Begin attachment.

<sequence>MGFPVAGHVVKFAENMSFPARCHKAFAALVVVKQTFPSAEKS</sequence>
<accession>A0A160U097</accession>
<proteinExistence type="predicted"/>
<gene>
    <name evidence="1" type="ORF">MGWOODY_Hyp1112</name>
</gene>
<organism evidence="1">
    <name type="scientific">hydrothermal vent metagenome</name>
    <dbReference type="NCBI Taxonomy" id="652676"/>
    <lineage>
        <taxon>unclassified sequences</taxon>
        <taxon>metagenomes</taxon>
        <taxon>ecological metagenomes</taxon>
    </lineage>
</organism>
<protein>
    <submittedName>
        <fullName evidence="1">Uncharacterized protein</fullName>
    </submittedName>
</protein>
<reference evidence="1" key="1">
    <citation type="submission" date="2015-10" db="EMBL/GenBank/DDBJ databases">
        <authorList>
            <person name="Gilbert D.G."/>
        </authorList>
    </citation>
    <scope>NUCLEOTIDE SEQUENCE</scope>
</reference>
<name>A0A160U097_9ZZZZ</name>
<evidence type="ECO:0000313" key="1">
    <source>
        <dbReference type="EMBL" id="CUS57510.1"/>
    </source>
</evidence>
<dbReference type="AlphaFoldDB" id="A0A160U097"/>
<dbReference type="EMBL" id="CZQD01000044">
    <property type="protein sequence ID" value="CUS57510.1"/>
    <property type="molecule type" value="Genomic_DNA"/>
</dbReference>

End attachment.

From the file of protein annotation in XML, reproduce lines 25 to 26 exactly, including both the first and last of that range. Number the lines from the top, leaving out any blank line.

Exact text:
        </authorList>
    </citation>